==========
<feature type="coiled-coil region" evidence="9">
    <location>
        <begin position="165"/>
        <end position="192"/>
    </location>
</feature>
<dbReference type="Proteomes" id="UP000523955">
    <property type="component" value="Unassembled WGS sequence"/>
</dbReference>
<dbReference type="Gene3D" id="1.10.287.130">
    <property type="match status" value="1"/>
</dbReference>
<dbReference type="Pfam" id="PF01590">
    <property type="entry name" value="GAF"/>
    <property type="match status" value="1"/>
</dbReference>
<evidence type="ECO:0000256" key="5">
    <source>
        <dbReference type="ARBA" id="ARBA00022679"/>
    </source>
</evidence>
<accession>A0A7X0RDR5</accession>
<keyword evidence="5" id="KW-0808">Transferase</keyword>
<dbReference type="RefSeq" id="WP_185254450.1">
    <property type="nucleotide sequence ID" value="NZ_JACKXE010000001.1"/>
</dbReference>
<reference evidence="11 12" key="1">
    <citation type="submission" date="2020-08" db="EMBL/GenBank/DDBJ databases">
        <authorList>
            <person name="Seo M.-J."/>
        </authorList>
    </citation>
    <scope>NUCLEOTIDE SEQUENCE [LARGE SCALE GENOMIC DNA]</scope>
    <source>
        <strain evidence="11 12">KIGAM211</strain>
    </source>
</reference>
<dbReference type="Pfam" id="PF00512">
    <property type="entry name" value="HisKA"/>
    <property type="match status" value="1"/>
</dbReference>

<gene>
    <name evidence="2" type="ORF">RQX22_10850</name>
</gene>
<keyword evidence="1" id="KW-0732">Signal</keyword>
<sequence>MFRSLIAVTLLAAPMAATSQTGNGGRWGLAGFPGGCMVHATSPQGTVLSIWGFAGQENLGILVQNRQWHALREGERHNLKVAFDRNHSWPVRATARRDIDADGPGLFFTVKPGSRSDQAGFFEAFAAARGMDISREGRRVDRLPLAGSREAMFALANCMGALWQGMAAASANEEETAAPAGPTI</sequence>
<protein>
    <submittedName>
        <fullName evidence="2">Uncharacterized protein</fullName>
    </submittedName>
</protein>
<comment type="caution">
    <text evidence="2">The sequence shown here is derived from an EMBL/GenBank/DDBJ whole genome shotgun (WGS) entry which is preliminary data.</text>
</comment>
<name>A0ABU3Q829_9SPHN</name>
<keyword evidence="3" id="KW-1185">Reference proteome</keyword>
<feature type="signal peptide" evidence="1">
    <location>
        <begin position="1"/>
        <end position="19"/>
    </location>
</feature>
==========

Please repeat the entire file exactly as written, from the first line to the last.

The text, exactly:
<feature type="coiled-coil region" evidence="9">
    <location>
        <begin position="165"/>
        <end position="192"/>
    </location>
</feature>
<dbReference type="Proteomes" id="UP000523955">
    <property type="component" value="Unassembled WGS sequence"/>
</dbReference>
<dbReference type="Gene3D" id="1.10.287.130">
    <property type="match status" value="1"/>
</dbReference>
<dbReference type="Pfam" id="PF01590">
    <property type="entry name" value="GAF"/>
    <property type="match status" value="1"/>
</dbReference>
<evidence type="ECO:0000256" key="5">
    <source>
        <dbReference type="ARBA" id="ARBA00022679"/>
    </source>
</evidence>
<accession>A0A7X0RDR5</accession>
<keyword evidence="5" id="KW-0808">Transferase</keyword>
<dbReference type="RefSeq" id="WP_185254450.1">
    <property type="nucleotide sequence ID" value="NZ_JACKXE010000001.1"/>
</dbReference>
<reference evidence="11 12" key="1">
    <citation type="submission" date="2020-08" db="EMBL/GenBank/DDBJ databases">
        <authorList>
            <person name="Seo M.-J."/>
        </authorList>
    </citation>
    <scope>NUCLEOTIDE SEQUENCE [LARGE SCALE GENOMIC DNA]</scope>
    <source>
        <strain evidence="11 12">KIGAM211</strain>
    </source>
</reference>
<dbReference type="Pfam" id="PF00512">
    <property type="entry name" value="HisKA"/>
    <property type="match status" value="1"/>
</dbReference>

<gene>
    <name evidence="2" type="ORF">RQX22_10850</name>
</gene>
<keyword evidence="1" id="KW-0732">Signal</keyword>
<sequence>MFRSLIAVTLLAAPMAATSQTGNGGRWGLAGFPGGCMVHATSPQGTVLSIWGFAGQENLGILVQNRQWHALREGERHNLKVAFDRNHSWPVRATARRDIDADGPGLFFTVKPGSRSDQAGFFEAFAAARGMDISREGRRVDRLPLAGSREAMFALANCMGALWQGMAAASANEEETAAPAGPTI</sequence>
<protein>
    <submittedName>
        <fullName evidence="2">Uncharacterized protein</fullName>
    </submittedName>
</protein>
<comment type="caution">
    <text evidence="2">The sequence shown here is derived from an EMBL/GenBank/DDBJ whole genome shotgun (WGS) entry which is preliminary data.</text>
</comment>
<name>A0ABU3Q829_9SPHN</name>
<keyword evidence="3" id="KW-1185">Reference proteome</keyword>
<feature type="signal peptide" evidence="1">
    <location>
        <begin position="1"/>
        <end position="19"/>
    </location>
</feature>